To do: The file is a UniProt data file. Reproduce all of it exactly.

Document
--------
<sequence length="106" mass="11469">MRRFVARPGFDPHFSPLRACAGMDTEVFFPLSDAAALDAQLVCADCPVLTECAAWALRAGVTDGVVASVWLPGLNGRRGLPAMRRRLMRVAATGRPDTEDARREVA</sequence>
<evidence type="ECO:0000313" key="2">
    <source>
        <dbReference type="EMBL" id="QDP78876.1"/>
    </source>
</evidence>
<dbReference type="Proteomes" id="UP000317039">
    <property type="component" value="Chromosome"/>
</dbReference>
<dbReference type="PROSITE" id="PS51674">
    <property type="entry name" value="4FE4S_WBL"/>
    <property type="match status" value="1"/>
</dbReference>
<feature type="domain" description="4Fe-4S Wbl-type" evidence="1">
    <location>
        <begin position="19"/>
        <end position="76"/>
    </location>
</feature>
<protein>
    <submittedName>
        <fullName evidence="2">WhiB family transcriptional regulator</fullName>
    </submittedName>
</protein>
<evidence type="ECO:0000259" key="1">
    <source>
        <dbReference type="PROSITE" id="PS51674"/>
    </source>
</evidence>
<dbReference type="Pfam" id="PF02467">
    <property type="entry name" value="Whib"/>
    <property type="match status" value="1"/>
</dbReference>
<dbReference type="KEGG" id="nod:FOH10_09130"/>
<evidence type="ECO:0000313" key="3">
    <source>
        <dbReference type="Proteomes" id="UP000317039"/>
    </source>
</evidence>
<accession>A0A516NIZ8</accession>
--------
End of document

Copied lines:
<sequence length="106" mass="11469">MRRFVARPGFDPHFSPLRACAGMDTEVFFPLSDAAALDAQLVCADCPVLTECAAWALRAGVTDGVVASVWLPGLNGRRGLPAMRRRLMRVAATGRPDTEDARREVA</sequence>
<evidence type="ECO:0000313" key="2">
    <source>
        <dbReference type="EMBL" id="QDP78876.1"/>
    </source>
</evidence>
<dbReference type="Proteomes" id="UP000317039">
    <property type="component" value="Chromosome"/>
</dbReference>
<dbReference type="PROSITE" id="PS51674">
    <property type="entry name" value="4FE4S_WBL"/>
    <property type="match status" value="1"/>
</dbReference>
<feature type="domain" description="4Fe-4S Wbl-type" evidence="1">
    <location>
        <begin position="19"/>
        <end position="76"/>
    </location>
</feature>
<protein>
    <submittedName>
        <fullName evidence="2">WhiB family transcriptional regulator</fullName>
    </submittedName>
</protein>
<evidence type="ECO:0000259" key="1">
    <source>
        <dbReference type="PROSITE" id="PS51674"/>
    </source>
</evidence>
<dbReference type="Pfam" id="PF02467">
    <property type="entry name" value="Whib"/>
    <property type="match status" value="1"/>
</dbReference>
<dbReference type="KEGG" id="nod:FOH10_09130"/>
<evidence type="ECO:0000313" key="3">
    <source>
        <dbReference type="Proteomes" id="UP000317039"/>
    </source>
</evidence>
<accession>A0A516NIZ8</accession>